Time to detox

In­vest in re­la­tion­ships that al­low you to be your best self

The Hindu - - EDGE - The au­thor is a psy­chol­o­gist and man­age­ment con­sul­tant. [email protected] Krithvi shyam

Have you ever been in a re­la­tion­ship which has com­pelled you to ask, “Why?” — Why am I stuck be­ing friends with her? Why am I re­lated to him? Why do I have to put up with this?

We all go through pe­ri­ods where we ques­tion our san­ity and won­der why we con­tinue to as­so­ciate with some of the peo­ple in our life. Usu­ally, these pe­ri­ods are fleet­ing and oc­ca­sional. How­ever, if it is a con­stant fix­ture in your life, then per­haps it is time to eval­u­ate if you are in a toxic re­la­tion­ship, and con­se­quently, what you want to do about it.

Toxic con­ver­sa­tions

Tox­i­c­ity isn’t al­ways in-your-face. It could take the form of sev­eral lit­tle drops of neg­a­tive be­hav­iours that even­tu­ally form your ocean of un­hap­pi­ness. Per­haps, con­ver­sa­tions with that one friend of yours al­ways re­volves around the highs and lows of his or her life, never yours; maybe he or she of­floads emo­tional bag­gage on you and it is your job to be the porter, pick those bags up and scurry af­ter him while he runs to catch his train to Feel­ing Bet­ter­pu­ram. How­ever, when it is his turn to be there for you dur­ing dif­fi­cult times, he is nowhere to be seen.

Here is an­other sce­nario: Maybe you have a part­ner who is con­stantly putting you down with sub­tle in­sults, forc­ing you to start ques­tion­ing your self-worth. You might be suf­fer­ing through it in si­lence be­cause ev­ery­thing else about this per­son is won­der­ful, and af­ter all, they are just words, right?

When we’re in a toxic re­la­tion­ship, it isn’t al­ways easy to ac­knowl­edge it in the first place. We may have known the per­son for a long time, and would have seen their good side as well. We might ra­tio­nalise or make ex­cuses for their be­hav­iour to­wards us. So, the first thing to do is ap­ply a lens of ob­jec­tiv­ity while re­flect­ing on your re­la­tion­ship — do you feel happy when you are in the com­pany of this per­son, or are you emo­tion­ally drained? What is it about their words or ac­tions that makes you feel this way?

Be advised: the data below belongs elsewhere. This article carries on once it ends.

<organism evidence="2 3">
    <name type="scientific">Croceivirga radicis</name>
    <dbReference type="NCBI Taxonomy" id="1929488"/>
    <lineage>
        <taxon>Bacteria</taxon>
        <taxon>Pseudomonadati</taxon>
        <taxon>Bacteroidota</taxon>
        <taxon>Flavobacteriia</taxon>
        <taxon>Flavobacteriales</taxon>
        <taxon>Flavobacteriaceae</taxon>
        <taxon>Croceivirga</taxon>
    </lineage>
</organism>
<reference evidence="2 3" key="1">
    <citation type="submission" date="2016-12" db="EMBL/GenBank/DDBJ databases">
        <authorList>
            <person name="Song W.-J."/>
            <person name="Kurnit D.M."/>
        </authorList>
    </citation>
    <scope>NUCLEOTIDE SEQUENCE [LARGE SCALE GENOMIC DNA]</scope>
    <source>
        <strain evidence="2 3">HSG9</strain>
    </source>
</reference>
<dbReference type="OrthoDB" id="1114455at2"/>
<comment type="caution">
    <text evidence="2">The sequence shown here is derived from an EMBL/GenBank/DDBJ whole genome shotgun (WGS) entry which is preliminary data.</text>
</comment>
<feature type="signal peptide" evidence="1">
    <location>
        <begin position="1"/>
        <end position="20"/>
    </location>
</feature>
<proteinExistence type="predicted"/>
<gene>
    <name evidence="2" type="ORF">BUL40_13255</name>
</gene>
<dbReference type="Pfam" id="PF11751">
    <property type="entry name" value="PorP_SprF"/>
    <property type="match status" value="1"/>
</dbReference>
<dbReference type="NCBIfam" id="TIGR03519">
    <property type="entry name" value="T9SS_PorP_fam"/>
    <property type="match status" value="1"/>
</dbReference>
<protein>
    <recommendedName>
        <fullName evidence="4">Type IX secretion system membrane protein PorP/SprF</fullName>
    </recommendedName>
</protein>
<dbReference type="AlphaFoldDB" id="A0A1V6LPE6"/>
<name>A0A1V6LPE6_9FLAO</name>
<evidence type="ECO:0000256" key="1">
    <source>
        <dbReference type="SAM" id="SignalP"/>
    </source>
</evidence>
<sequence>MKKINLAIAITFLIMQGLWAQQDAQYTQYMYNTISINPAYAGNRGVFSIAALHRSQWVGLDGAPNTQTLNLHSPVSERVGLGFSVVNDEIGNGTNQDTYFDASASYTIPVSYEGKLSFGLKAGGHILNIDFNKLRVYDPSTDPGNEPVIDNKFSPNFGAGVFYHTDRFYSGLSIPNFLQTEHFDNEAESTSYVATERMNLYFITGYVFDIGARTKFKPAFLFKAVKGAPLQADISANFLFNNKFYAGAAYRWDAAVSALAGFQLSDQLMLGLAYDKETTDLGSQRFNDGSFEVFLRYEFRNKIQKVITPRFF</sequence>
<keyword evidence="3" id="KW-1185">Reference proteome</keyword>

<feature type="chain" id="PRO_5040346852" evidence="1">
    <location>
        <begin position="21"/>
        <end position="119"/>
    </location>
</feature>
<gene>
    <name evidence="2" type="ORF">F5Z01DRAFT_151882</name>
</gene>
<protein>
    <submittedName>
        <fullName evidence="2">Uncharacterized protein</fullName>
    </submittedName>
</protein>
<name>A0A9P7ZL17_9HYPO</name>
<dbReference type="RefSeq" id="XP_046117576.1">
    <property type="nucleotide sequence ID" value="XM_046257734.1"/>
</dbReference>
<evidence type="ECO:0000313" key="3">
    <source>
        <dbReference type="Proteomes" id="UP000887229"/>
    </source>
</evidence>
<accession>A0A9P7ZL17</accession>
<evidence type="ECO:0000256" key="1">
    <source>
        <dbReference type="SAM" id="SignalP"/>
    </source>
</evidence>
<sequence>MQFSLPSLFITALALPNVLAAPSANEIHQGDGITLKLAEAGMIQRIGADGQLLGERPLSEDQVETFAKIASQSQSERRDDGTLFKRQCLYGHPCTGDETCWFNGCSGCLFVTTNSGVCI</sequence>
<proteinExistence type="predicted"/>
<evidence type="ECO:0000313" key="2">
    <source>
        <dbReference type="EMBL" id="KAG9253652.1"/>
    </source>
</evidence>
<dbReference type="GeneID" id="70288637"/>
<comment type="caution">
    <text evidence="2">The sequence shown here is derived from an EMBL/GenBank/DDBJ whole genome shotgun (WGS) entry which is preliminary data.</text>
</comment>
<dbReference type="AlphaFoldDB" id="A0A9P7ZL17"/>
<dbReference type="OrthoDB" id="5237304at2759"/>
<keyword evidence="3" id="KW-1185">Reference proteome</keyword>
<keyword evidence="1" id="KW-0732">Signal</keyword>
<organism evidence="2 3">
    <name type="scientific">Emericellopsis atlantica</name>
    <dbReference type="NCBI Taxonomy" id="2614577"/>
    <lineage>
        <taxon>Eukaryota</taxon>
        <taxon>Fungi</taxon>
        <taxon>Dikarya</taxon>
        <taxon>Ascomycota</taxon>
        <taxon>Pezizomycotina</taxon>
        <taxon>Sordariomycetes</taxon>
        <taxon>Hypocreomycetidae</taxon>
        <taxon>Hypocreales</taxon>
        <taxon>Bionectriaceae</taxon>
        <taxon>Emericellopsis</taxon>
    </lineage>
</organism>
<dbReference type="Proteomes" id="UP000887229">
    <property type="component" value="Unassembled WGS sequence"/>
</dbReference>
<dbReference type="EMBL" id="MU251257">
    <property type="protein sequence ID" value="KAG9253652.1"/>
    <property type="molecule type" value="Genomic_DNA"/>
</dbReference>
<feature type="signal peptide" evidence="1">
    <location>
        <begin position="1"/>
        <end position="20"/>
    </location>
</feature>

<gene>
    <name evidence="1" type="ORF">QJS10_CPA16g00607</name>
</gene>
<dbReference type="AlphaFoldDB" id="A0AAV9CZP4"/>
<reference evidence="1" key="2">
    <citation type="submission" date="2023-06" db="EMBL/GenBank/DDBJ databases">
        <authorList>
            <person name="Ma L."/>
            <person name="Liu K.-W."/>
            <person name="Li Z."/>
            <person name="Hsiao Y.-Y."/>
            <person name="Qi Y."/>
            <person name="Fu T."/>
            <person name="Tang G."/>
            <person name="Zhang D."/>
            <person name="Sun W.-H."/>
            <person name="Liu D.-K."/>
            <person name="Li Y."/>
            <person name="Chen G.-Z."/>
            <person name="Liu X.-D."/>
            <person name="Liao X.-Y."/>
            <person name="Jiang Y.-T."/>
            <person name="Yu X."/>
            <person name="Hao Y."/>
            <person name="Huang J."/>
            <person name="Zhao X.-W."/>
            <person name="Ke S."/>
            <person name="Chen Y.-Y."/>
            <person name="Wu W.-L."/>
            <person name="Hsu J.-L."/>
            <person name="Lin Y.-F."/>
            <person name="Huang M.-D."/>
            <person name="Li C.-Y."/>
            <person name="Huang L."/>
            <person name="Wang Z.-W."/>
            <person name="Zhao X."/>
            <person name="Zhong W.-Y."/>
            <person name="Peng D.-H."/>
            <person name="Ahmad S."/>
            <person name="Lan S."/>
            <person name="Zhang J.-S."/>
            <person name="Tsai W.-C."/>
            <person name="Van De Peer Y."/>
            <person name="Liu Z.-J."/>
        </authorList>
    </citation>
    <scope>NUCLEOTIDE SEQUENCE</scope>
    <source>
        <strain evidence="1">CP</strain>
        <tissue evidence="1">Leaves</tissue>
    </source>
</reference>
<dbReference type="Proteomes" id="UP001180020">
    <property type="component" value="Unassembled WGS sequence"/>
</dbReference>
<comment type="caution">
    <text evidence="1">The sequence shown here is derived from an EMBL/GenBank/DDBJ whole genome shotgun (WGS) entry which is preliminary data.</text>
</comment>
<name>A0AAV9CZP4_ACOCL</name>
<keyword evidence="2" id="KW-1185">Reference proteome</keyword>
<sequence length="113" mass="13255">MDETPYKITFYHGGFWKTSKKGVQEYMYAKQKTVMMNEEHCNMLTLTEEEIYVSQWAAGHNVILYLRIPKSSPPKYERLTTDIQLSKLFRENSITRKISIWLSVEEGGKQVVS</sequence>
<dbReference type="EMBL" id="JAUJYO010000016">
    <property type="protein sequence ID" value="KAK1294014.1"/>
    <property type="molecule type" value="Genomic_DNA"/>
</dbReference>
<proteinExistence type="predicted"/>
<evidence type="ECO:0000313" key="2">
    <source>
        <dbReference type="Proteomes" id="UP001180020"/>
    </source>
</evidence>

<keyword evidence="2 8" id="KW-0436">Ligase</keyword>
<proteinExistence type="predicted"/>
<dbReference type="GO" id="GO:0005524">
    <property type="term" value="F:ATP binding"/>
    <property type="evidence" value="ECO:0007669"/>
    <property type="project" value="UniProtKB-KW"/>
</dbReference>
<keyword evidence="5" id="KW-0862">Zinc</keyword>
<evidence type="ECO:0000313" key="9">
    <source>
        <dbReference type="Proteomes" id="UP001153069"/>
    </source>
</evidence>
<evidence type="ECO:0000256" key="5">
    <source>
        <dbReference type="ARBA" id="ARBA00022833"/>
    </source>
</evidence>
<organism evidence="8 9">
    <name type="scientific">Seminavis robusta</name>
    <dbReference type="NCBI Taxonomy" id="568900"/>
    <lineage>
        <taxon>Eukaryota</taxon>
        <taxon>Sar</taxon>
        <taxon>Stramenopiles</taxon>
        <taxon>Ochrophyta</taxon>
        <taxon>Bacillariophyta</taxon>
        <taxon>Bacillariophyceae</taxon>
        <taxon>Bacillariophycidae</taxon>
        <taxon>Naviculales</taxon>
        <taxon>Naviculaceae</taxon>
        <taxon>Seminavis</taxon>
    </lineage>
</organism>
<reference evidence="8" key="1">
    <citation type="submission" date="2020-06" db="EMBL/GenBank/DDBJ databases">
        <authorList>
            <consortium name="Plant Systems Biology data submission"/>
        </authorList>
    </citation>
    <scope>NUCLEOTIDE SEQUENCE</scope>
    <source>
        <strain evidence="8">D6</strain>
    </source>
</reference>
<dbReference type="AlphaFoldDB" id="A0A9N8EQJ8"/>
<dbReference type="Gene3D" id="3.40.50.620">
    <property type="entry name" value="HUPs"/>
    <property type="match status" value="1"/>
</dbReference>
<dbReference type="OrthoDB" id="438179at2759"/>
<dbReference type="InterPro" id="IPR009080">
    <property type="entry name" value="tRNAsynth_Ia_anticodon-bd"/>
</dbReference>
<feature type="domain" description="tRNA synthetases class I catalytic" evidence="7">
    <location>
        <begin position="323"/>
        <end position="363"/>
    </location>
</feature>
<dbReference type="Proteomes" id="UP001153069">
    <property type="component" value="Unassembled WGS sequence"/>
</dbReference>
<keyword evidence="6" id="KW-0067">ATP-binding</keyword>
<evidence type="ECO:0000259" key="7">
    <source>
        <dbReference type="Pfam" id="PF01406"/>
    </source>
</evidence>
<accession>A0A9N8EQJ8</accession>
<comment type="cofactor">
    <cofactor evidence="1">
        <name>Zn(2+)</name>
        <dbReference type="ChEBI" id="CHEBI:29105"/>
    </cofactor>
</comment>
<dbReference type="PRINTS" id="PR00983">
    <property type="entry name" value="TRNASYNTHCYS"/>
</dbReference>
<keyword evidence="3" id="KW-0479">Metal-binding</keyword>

Once you have done this, the next step is to un­der­stand what is mo­ti­vat­ing the per­son to be­have this way with you. Is this how they are in gen­eral with other peo­ple too, or are you an easy tar­get? If it is the for­mer, how have oth­ers han­dled it when the per­son be­haves this way with them? If it is the lat­ter, what cues are you giv­ing them to make them think their ac­tions are con­don­able? Are you plac­ing more stock in the re­la­tion­ship than they are, and con­se­quently, are you more in­vested in keep­ing it alive than they are?

Do’s and dont’s

Fol­low­ing this, con­sider what you want to do. You have prob­a­bly put in a lot of time and ef­fort to build the re­la­tion­ship up to where it is to­day. So, it is nat­u­ral that you might want to sal­vage it. Start by talk­ing to the per­son about how their ac­tions or words make you feel and the im­pact it has on you. Call out this be­hav­iour the next time they do it so that they be­come aware of it. Then, wait to see if your re­la­tion­ship with that per­son im­proves, over time.

How­ever, what if the per­son doesn’t change his/her be­hav­iour? I think back to an ar­ti­cle I read — about a moun­taineer who scaled Ever­est. He was tan­ta­lis­ingly close to the sum­mit, but was run­ning dan­ger­ously low on oxy­gen. Rather than risk his life to achieve his goal, he made the dif­fi­cult de­ci­sion of turn­ing back (he went on to make a suc­cess­ful at­tempt again, later). The point of the story is, even if you see re­wards in main­tain­ing a re­la­tion­ship with the per­son, do the risks out­weigh the re­wards? Some­times, cut­ting ties might be what is best for you in the long run, even if it means a dis­rup­tion in the short term. If this is the case, start lim­it­ing your in­ter­ac­tions with the per­son and the amount of time you spend with them. Even­tu­ally, he/she will move on; if they don’t, you might need to have a con­ver­sa­tion with them about for­mally end­ing things and your rea­sons for this.

In­vest in re­la­tion­ships that al­low you to be your best self. You owe your­self that much.

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